Originally from Sweden, Wall had degrees from Columbia University and the London School of Economics, and had written for publications including the New York Times, Foreign Policy, Time and the Guardian.
Danish authorities had been searching for the reporter since she failed to return from an interview with Madsen on board the Nautilus. She was last seen on the vessel by several people in waters off Copenhagen on the evening of 10 August. Her boyfriend reported her missing in the early hours the next day.
The submarine was later also reported missing, and rescue crews located it shortly after 10am on 11 August in Køge Bay, south of the Danish capital. At about 11am, Madsen jumped into the water after the submarine started to sink. He told personnel on the boat that rescued him that there had been a problem with the ballast tank and something had gone wrong when he tried to repair it.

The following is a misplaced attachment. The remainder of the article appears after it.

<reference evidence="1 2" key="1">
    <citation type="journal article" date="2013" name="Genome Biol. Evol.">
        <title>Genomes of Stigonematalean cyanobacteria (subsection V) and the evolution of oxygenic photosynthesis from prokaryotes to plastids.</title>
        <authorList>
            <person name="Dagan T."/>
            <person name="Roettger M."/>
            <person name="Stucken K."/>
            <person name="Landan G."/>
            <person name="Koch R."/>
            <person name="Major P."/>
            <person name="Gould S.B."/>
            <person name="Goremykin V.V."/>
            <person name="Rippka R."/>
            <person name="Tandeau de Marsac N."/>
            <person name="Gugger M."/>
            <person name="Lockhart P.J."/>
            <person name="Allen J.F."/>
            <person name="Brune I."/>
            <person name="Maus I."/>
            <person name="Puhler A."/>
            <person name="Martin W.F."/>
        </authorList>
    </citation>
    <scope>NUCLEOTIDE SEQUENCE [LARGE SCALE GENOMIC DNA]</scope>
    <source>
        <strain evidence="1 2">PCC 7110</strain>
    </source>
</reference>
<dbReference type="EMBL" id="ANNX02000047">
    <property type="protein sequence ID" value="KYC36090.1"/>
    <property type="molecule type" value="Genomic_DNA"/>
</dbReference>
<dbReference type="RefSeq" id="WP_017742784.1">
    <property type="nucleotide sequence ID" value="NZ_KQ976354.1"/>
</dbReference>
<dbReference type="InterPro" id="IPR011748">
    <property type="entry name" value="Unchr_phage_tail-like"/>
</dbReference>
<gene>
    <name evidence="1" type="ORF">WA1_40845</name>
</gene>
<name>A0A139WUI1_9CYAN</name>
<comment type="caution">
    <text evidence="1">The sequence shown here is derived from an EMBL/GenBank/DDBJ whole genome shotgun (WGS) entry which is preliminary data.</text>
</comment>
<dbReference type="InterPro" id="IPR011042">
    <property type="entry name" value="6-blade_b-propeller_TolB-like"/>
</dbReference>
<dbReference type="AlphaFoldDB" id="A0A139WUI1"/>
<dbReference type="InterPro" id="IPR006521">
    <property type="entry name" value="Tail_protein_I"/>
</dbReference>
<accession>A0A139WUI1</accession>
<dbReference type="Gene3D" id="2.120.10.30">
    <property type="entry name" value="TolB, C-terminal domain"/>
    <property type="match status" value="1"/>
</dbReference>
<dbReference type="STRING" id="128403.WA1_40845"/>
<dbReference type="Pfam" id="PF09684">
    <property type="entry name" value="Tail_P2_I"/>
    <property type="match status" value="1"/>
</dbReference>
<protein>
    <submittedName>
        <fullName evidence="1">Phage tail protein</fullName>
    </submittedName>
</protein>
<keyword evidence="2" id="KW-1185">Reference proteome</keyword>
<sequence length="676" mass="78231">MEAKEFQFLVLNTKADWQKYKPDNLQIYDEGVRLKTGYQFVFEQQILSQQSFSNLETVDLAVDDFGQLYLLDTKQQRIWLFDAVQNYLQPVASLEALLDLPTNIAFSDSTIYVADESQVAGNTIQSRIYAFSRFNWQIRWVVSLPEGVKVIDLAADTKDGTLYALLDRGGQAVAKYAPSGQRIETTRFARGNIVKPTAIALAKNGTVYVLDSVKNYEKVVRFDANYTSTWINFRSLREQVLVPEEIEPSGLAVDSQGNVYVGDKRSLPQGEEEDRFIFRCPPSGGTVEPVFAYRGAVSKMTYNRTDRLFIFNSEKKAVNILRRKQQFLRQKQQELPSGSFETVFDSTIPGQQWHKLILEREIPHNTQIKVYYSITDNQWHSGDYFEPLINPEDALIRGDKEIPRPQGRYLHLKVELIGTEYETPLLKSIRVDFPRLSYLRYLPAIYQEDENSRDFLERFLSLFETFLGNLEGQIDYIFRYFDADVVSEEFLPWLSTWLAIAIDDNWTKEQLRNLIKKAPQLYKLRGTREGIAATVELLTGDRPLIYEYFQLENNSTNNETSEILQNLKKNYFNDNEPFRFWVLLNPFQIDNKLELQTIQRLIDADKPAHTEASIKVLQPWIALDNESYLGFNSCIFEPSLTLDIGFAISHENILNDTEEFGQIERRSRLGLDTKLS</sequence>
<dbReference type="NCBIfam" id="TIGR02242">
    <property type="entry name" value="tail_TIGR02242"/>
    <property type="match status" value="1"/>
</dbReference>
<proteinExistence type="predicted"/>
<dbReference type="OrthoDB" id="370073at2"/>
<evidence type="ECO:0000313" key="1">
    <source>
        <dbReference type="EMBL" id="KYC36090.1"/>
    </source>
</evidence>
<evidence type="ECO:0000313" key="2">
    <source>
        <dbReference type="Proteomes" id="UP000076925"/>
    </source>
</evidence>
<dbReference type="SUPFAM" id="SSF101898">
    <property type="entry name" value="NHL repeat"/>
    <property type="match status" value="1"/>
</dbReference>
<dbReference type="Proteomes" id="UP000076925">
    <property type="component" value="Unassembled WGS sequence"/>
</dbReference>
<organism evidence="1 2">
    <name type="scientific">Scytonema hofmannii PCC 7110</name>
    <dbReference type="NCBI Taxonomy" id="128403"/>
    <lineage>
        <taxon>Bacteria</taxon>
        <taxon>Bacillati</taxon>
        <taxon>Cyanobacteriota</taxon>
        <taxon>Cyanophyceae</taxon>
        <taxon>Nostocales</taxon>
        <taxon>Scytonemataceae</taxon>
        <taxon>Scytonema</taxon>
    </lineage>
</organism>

Police refloated the Nautilus and towed it into harbour for investigation, later suggesting that Madsen may have sunk the boat on purpose to hide evidence.
Madsen appeared before a judge on 12 August for preliminary questioning. The case is not open to the public to protect further investigations, police said.
On Wednesday Madsen’s lawyer said her client still maintains that Wall died accidentally, and that the discovery of the journalist’s torso did not mean he was guilty of killing her.
“It doesn’t change my client’s explanation that an accident happened,” Betina Hald Engmark told Danish tabloid BT. “No matter what, we find it very positive that she has been found now.”
An entrepreneur, artist, submarine builder and aerospace engineer, Madsen, 46, nicknamed Rocket, has enjoyed a cult status in his native Denmark. For years, a team built around him and the aerospace engineer Kristian von Bengtson have worked on designing a rocket-driven spacecraft.
The Nautilus, which was Madsen’s third design for a “midget submarine” vessel and became the largest privately built submarine when it was unveiled in 2008, has been his most spectacular invention to date.